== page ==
Fresnillo, the world's largest primary silver producer, led the blue-chip risers last night, advancing by just over 10 per cent after a leading broker highlighted the improving outlook for silver, which has outperformed gold since early March.
Silver prices fell from a high of more than $20 per ounce in early 2008 to below $9 per cent ounce in November as industrial production waned, according to Citigroup, which said prospects now looked rosier as lead indicators appear to be bottoming and turning up in parts of the world. Indeed, the metal has already changed course, outperforming gold in the year to date.
Fresnillo, which has seen its share price ease sharply since early June, stands to benefit, possessing in the broker's eyes "all the ingredients for longer-term outperformance".
"Fresnillo has returned as our top pick amongst the UK gold/silver stocks," Citi said, moving the stock, which closed up 44.5p at 487p, to "buy" from "hold" as it provided an "attractive entry point", and upping its earnings estimates to reflect higher silver prices.
Citi also boosted FTSE 250-listed Hochschild Mining, which was 10.1 per cent or 27.5p stronger at 299.5p after the broker switched its stance to "hold" from "sell" on account of reduced balance sheet risk, and the improving outlook for silver. Hochschild continued to trade at a premium, however, and is likely to lag behind its peers in terms of volume growth, Citi added.
The wider mining sector was buoyed by news from Alcoa, the aluminium giant which posted results overnight, revealing a narrower than forecast quarterly loss; the update lifted the likes of Vedanta Resources, which gained more than 3.6 per cent or 46p to 1,316p, Anglo American, up 5.6 per cent or 87.5p at 1,651p, Xstrata, up 3.9 per cent or 22.7p at 609.8p, and Lonmin, up 9p at 1031p.
Overall, volumes remained weak, leaving the markets range bound, and at the close the FTSE 100 was 18.43 points firmer at 4,158.66, while the FTSE 250 was 37.19 points ahead at 7,234.00.
Legal & General, which advanced to 51.29p, up just over 3 per cent or 1.51p, recovered thanks to some bullish comment from Morgan Stanley and MF Global. The former moved the stock to "overweight", saying that solvency fears were overdone, while the latter upped its stance to "buy" from "neutral". MF Global said: "The prospects for L&G are much better than four months ago. Corporate bond spreads have narrowed, cashflow prospects improved, and management changes are occurring. Yet this is not reflected in the shares."
Aviva, on the other hand, remained unsettled, declining to 291p, down 4 per cent or 12p, as analysts at S&P Equity Research weighed in, switching their stance to "sell" from "hold", with a revised 287p target price, compared with 373p previously.
Further afield, Admiral was also firm, gaining 2.6 per cent or 22.5p to 887.5p, thanks to Bank of America Merrill Lynch, which moved its rating to "buy" from "neutral" on account of the recent weakness in the share price.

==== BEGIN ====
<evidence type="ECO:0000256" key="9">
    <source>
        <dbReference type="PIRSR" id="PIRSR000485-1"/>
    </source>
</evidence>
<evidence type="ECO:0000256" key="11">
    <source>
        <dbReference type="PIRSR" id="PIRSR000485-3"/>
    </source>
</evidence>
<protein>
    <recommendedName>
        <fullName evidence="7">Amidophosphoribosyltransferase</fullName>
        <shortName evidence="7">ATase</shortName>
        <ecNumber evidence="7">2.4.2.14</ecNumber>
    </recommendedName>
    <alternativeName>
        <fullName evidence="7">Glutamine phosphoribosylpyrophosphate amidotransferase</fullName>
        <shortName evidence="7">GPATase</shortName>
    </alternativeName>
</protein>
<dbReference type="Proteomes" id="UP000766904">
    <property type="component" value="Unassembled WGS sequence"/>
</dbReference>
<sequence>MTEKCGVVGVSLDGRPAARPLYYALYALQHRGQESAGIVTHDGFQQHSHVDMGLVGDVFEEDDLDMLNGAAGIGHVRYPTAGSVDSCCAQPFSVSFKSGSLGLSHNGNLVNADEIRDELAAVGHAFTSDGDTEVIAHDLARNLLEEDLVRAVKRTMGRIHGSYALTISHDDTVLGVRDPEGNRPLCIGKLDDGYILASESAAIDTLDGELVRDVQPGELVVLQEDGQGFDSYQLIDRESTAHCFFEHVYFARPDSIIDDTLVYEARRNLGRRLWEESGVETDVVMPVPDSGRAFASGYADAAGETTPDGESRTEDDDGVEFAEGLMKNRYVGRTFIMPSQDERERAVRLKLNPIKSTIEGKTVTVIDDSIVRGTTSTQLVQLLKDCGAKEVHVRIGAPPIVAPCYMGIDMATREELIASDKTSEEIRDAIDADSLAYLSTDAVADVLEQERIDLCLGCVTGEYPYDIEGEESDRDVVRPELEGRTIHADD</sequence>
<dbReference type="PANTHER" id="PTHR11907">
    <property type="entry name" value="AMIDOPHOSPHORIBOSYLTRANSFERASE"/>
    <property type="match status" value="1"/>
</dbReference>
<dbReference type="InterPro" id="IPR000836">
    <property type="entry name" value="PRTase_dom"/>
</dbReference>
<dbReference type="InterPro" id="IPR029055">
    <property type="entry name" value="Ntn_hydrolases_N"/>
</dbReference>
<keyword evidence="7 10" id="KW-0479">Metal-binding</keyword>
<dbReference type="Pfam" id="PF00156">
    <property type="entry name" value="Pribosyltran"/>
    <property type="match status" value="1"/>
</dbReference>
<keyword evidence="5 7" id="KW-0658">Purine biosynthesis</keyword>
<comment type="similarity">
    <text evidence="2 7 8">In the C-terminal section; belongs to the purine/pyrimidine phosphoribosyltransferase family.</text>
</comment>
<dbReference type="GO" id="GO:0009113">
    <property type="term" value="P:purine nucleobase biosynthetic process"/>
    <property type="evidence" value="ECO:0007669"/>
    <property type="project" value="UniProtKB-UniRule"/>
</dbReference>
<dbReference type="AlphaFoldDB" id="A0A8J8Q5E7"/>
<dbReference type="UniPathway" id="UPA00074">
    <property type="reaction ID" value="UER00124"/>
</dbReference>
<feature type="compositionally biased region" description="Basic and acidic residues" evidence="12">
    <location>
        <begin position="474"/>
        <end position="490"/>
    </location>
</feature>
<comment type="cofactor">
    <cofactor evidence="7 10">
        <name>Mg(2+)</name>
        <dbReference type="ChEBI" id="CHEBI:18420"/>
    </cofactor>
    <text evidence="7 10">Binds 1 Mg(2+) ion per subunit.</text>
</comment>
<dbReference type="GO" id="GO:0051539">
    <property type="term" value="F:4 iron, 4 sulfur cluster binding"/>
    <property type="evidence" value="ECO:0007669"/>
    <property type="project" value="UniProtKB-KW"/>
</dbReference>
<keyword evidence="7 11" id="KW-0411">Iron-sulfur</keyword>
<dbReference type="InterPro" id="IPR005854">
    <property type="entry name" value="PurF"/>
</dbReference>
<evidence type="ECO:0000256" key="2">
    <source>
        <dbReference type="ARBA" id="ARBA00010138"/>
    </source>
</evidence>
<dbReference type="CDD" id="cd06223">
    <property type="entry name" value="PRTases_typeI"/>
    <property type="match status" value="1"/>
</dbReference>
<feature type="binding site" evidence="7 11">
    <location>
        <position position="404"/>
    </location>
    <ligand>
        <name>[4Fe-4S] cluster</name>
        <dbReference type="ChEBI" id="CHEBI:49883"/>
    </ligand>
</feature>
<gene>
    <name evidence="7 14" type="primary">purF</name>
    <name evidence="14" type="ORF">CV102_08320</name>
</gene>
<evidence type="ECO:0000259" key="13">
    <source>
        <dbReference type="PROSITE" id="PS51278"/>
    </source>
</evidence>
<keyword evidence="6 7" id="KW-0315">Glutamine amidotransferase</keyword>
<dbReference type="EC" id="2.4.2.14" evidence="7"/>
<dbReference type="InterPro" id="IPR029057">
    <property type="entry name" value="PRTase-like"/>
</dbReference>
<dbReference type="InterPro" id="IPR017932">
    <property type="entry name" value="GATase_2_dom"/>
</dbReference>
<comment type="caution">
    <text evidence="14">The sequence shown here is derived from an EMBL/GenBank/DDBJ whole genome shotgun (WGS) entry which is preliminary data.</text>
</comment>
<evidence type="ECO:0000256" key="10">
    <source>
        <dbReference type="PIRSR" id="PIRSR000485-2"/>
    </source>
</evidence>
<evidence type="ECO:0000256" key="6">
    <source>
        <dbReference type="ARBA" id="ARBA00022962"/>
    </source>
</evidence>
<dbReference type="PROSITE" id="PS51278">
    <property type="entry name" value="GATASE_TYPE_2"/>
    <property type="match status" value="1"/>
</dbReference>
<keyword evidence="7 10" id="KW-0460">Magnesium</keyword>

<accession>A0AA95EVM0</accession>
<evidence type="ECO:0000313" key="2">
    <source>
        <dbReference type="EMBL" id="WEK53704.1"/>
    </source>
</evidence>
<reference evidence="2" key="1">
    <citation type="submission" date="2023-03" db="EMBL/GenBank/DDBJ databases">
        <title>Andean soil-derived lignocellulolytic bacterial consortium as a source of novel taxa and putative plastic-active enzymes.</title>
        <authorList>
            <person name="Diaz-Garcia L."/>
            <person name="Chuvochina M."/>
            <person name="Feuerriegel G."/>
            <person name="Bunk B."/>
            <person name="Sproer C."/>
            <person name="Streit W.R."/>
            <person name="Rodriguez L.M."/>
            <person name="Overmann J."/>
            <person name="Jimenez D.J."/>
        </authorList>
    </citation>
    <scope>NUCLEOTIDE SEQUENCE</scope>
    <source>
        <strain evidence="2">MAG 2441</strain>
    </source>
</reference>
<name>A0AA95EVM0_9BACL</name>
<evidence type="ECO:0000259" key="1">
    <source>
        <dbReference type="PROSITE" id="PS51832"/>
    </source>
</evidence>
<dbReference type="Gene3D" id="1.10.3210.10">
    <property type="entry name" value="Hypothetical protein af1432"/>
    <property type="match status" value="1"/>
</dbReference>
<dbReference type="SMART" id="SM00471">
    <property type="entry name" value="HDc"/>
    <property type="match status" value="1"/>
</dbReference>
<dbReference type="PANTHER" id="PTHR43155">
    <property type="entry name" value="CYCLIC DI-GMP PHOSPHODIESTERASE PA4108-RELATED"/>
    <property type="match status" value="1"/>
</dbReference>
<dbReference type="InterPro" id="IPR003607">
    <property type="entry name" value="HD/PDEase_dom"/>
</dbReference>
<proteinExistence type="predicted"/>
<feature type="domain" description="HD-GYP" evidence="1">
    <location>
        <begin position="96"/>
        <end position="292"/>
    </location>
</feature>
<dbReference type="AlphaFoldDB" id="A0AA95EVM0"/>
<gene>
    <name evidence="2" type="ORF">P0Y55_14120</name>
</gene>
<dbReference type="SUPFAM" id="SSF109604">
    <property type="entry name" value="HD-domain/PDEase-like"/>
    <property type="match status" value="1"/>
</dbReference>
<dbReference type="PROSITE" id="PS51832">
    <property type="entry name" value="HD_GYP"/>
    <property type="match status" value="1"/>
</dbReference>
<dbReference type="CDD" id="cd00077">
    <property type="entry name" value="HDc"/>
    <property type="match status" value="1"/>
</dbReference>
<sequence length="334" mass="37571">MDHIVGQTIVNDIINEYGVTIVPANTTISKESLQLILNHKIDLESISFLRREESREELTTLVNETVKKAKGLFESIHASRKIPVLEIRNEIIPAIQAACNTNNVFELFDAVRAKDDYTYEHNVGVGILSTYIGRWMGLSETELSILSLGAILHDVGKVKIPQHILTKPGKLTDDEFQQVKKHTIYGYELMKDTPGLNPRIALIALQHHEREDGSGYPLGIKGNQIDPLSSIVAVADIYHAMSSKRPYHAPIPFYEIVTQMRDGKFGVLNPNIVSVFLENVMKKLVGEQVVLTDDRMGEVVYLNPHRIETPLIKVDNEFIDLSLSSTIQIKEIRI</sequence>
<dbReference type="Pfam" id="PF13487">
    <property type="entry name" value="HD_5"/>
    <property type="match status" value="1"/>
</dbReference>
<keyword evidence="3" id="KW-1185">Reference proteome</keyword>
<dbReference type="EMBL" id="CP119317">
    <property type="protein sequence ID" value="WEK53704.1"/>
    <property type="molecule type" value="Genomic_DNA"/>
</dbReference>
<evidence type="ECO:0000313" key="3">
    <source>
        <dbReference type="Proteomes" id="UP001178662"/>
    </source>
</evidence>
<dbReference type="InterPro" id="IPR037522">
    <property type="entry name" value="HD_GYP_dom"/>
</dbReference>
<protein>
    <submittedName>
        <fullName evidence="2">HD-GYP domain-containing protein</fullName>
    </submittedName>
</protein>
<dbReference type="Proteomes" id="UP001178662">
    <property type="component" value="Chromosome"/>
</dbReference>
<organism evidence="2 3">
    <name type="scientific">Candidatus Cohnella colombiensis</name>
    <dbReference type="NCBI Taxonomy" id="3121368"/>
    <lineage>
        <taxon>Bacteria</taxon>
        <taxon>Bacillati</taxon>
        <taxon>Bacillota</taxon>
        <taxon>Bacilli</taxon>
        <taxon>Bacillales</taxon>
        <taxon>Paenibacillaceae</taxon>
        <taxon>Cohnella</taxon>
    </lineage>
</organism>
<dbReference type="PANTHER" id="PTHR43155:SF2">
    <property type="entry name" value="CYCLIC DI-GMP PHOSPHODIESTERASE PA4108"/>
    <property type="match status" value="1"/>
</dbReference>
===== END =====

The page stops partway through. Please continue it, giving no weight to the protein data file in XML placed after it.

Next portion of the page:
"Relative to other companies and industries experience similar levels of growth, such as the business services company Capita in the UK, for example, Admiral looks inexpensive at the current level," the broker said, sticking to its 1,050p target price for the stock.
Elsewhere, the retail sector was the beneficiary of some bullish comment from Citigroup, which said that its new proprietary consumer forecasting model saw positive like-for-like sales growth in the second half of the year.
"With stabilising housing market and consumer confidence surveys, despite headwinds from a heavily indebted consumer and rising unemployment, the consumer has more cash and retailers have weakening comparatives," the broker said, issuing a bunch of ratings and target price changes.
Marks & Spencer and Home Retail Group, both of which were moved to "buy" from "hold", closed 7.5p and 6.5p heavier at 313.75p and 266.5p respectively, while FTSE 250-listed Kesa Electricals, the target price for which was raised to 180p from 150p, gained 0.75p to 103.5p.
Over on the second tier, housebuilders were unsettled as both Barratt Developments, down 3.5p at 151p, and Redrow, down 11.5p at 201p, voiced concern about the lack of mortgage finance.
In response, KBC Peel Hunt, which said updates from the two were "generally more cautious" than the one posted earlier this week by Persimmon, 3.75p heavier at 389.5p, restated its view that "the housing market has a fair way to fall and that the sector is overvalued". Collins Stewart also weighed in, saying that in its view both Redrow and Barratt "need equity", owing to what it terms high levels of debt.
Aveva, which issued an interim management statement yesterday, retreated to 693p, down 14.5p, after Exane BNP Paribas moved its rating on the stock to "neutral" from "outperform" in a software sector review, saying that a recent rally in the shares left it with limited upside. Misys, which was moved to "neutral" from "underperform" in the same review, was also weak, easing to 168.75p, down 2.5p.Reuse content